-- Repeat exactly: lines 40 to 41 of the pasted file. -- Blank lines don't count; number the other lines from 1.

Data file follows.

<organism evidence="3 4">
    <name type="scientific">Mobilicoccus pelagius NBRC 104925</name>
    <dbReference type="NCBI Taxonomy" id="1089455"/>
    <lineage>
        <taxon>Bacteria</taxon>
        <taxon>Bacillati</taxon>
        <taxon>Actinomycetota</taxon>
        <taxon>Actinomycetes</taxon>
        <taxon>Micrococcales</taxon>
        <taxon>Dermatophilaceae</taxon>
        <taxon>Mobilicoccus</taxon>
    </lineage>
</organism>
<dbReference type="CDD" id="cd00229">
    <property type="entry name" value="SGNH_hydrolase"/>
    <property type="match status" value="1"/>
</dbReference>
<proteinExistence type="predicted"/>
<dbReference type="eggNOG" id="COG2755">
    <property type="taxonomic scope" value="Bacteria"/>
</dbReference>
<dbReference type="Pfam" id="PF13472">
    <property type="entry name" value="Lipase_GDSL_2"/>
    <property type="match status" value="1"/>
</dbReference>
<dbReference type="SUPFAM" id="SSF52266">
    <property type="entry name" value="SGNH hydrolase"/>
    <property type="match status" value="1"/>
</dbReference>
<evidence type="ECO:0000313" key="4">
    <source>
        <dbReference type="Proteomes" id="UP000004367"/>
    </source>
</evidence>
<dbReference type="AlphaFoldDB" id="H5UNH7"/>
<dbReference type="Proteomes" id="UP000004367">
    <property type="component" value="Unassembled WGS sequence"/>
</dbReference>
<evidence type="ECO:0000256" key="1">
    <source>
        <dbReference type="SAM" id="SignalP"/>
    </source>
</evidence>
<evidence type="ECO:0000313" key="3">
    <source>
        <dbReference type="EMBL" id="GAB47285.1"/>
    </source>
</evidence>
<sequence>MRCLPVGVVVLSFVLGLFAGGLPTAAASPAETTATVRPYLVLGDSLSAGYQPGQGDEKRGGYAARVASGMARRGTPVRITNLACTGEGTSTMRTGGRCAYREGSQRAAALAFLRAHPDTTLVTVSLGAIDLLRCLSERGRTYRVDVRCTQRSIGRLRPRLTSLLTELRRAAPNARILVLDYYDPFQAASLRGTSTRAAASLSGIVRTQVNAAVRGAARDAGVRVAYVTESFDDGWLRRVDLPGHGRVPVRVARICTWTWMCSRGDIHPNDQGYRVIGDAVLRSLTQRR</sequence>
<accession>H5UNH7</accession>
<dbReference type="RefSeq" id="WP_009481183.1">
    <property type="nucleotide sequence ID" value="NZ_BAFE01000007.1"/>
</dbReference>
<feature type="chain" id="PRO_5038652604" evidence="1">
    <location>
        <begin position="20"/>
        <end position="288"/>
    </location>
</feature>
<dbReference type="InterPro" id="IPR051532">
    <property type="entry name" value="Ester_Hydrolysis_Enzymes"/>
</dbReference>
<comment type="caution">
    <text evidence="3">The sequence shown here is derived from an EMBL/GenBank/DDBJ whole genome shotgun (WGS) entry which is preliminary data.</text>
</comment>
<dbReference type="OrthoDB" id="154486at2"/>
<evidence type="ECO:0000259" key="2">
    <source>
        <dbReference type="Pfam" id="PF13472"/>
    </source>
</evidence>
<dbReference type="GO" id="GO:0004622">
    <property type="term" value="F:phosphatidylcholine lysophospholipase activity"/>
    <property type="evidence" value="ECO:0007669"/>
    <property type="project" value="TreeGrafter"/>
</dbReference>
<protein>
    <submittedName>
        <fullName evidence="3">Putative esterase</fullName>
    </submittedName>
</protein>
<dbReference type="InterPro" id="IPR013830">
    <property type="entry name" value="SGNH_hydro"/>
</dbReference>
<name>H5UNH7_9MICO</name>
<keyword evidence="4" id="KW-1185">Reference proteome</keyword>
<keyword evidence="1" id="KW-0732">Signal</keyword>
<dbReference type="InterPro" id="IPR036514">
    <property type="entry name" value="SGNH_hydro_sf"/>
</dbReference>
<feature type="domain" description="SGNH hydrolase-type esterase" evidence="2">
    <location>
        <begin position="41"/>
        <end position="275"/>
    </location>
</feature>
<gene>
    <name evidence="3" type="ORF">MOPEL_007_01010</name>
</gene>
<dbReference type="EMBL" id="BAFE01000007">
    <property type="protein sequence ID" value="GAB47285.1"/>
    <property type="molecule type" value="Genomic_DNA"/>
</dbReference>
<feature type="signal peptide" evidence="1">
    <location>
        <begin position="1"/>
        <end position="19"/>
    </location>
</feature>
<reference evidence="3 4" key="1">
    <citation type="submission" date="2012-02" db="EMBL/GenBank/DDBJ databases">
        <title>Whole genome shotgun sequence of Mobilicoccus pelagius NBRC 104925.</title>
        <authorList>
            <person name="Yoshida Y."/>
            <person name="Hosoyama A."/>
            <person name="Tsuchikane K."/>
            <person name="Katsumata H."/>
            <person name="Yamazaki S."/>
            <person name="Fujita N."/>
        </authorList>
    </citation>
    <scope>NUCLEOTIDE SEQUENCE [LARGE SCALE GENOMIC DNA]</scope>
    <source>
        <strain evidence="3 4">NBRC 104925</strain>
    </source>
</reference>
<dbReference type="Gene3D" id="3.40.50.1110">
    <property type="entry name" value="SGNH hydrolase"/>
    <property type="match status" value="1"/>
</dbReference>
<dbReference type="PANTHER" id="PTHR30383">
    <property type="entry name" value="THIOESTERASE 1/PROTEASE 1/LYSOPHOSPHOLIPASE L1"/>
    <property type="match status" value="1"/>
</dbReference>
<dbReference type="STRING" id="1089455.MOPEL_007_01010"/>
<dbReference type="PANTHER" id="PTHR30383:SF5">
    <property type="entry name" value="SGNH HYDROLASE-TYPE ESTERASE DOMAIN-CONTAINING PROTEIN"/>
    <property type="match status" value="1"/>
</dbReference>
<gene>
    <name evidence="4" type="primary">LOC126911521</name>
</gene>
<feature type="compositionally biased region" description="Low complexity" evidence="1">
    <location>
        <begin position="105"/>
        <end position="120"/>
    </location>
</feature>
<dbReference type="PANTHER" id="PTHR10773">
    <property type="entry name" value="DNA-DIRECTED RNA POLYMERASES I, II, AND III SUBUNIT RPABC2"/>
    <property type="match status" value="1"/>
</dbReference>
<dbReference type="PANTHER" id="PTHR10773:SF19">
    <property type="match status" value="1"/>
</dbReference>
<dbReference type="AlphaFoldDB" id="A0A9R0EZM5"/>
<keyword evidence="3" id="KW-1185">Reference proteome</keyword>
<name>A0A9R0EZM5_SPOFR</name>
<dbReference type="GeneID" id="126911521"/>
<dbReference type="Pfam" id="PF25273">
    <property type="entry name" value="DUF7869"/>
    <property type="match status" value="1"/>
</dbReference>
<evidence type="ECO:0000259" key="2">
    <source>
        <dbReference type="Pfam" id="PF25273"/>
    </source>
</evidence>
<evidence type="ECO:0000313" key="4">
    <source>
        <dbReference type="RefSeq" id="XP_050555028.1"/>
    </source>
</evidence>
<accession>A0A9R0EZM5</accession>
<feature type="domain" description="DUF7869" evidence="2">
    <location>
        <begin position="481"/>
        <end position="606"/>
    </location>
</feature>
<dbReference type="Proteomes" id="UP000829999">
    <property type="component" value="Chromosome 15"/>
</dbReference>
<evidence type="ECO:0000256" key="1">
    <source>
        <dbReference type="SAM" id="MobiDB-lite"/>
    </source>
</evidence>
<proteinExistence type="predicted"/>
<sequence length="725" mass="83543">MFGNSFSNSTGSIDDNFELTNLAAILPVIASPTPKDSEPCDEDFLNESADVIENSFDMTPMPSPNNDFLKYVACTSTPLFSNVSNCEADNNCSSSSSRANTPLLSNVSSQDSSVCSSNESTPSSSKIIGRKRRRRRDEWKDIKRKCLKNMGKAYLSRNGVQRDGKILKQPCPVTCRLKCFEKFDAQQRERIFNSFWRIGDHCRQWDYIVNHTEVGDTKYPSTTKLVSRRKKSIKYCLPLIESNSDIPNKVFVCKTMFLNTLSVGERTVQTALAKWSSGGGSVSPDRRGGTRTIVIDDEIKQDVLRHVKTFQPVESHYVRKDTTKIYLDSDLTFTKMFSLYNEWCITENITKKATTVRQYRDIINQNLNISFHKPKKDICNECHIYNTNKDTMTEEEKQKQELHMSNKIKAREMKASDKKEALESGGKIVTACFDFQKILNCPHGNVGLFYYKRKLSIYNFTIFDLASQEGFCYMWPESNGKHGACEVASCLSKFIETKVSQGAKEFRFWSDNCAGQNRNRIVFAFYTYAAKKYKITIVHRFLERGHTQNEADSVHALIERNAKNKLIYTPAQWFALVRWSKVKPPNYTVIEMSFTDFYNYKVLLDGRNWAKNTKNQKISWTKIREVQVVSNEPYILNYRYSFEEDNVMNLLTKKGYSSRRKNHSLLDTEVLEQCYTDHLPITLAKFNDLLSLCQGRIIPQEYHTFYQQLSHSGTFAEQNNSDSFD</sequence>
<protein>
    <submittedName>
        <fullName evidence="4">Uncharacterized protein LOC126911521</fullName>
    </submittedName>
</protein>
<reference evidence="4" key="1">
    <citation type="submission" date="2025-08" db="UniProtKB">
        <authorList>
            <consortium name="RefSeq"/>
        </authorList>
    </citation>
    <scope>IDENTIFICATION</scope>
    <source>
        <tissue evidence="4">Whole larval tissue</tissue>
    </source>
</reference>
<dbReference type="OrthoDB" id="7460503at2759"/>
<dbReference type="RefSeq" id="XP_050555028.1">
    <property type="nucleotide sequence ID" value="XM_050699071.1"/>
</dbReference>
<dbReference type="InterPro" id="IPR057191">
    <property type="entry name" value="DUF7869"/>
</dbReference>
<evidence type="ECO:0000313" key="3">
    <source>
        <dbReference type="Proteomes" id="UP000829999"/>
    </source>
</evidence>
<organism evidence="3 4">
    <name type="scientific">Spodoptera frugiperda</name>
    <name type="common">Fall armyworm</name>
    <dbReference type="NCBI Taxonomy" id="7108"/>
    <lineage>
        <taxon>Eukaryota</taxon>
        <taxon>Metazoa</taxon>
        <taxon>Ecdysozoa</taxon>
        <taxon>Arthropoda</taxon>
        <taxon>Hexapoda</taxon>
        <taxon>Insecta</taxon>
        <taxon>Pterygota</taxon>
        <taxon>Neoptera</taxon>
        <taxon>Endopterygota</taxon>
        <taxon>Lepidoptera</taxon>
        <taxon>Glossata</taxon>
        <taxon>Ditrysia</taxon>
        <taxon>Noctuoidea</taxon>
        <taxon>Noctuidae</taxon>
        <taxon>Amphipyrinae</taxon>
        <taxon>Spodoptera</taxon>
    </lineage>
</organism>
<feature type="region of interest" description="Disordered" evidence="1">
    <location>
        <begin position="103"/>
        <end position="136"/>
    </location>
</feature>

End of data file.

    <source>
        <dbReference type="SAM" id="SignalP"/>